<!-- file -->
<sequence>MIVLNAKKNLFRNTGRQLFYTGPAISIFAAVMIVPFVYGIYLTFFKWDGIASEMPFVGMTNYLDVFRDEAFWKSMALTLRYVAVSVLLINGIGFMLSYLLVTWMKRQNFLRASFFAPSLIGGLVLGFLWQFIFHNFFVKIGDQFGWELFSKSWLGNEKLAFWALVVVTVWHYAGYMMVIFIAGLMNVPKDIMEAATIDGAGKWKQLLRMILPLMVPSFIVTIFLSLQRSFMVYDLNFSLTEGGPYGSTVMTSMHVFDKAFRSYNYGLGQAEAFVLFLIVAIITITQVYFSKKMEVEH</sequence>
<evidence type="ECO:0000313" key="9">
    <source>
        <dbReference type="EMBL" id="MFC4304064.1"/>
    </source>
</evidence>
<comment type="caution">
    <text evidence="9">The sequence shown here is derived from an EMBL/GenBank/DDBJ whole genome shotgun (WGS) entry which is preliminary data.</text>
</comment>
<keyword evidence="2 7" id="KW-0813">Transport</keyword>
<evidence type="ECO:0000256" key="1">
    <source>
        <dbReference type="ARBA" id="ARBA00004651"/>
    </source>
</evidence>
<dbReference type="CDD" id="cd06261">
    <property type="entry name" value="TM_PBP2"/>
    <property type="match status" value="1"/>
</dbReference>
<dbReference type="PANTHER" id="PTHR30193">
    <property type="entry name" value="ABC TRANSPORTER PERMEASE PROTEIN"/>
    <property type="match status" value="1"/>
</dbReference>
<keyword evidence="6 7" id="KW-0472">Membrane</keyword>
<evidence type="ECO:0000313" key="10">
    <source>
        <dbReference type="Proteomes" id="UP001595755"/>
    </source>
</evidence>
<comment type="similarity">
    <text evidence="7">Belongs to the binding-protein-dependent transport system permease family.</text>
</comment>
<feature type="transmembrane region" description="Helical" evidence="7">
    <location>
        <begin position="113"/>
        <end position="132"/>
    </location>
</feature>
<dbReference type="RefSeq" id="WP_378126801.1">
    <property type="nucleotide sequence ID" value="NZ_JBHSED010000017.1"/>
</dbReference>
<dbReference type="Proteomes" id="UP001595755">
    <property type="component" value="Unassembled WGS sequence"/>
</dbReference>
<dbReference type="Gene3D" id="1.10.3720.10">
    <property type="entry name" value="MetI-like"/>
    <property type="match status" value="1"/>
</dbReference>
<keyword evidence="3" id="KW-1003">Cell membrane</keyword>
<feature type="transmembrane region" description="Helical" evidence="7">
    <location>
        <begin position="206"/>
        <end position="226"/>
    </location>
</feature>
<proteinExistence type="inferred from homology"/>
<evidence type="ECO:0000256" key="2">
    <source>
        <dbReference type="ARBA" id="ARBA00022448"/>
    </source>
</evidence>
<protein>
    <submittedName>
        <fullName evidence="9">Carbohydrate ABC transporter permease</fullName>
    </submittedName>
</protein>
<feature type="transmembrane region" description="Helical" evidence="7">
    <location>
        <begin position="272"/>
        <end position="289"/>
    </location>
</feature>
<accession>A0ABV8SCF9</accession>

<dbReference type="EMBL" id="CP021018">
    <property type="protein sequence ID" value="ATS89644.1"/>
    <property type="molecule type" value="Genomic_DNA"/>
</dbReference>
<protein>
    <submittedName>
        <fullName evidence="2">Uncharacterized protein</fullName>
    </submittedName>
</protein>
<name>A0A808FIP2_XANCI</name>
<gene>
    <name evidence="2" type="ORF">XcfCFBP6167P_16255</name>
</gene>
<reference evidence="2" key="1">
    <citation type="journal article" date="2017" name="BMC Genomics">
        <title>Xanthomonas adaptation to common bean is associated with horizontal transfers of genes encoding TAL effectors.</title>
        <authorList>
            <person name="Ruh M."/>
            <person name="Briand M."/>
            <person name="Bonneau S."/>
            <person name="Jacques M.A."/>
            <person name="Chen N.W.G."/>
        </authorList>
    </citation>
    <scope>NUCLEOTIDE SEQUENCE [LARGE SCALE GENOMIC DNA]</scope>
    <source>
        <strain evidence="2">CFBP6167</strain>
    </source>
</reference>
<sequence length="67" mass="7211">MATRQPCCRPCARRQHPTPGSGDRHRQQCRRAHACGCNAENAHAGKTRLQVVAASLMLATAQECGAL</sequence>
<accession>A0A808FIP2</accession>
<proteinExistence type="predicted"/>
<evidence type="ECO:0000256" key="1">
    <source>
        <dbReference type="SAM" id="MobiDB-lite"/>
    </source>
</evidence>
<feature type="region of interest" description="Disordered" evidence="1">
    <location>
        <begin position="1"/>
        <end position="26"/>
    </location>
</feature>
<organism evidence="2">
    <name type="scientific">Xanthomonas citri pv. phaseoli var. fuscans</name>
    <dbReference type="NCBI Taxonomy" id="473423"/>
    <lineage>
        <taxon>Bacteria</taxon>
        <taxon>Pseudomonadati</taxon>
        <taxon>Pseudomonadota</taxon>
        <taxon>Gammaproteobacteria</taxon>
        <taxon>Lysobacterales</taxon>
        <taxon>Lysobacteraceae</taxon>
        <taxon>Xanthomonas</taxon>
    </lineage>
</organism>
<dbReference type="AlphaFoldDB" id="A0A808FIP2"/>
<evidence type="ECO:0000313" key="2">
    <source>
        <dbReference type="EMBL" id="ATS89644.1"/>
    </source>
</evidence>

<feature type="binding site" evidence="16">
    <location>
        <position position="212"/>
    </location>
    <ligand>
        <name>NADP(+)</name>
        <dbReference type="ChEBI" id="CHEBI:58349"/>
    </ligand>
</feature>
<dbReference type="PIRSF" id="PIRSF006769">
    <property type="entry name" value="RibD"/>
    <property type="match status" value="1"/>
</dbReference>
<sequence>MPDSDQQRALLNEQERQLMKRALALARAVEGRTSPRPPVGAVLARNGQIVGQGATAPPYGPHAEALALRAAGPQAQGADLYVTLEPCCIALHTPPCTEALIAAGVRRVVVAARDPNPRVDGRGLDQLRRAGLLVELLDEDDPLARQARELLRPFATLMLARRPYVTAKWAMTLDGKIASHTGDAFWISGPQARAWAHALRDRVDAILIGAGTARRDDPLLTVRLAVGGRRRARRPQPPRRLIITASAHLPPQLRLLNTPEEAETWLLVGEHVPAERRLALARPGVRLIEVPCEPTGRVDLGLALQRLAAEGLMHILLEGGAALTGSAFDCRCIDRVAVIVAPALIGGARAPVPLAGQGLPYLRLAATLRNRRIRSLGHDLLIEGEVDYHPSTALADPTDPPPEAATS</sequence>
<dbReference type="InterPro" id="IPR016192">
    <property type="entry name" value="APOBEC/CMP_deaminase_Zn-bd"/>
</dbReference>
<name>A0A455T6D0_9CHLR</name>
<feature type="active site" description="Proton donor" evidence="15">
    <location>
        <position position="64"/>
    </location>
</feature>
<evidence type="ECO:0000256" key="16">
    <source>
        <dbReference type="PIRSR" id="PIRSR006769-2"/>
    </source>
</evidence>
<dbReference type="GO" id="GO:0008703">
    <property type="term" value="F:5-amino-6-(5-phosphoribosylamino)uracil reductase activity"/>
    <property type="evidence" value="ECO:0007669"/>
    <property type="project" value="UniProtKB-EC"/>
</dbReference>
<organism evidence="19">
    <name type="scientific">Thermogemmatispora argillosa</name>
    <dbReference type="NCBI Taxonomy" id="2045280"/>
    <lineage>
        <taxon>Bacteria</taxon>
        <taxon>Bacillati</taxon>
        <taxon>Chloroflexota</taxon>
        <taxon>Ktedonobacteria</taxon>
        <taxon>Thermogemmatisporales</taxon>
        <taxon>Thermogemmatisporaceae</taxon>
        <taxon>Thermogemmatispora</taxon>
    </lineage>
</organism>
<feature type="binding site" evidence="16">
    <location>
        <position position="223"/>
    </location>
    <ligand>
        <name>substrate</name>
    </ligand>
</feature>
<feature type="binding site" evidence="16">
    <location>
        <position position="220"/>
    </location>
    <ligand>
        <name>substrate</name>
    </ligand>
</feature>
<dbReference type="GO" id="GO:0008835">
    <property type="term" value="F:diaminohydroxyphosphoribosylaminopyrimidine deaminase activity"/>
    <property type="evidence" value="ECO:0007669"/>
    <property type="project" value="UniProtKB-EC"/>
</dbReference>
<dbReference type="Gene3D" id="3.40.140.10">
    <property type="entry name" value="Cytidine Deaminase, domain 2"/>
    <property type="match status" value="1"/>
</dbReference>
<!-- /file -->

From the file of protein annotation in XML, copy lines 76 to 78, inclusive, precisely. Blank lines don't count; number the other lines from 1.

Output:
    <property type="molecule type" value="Genomic_DNA"/>
</dbReference>
<protein>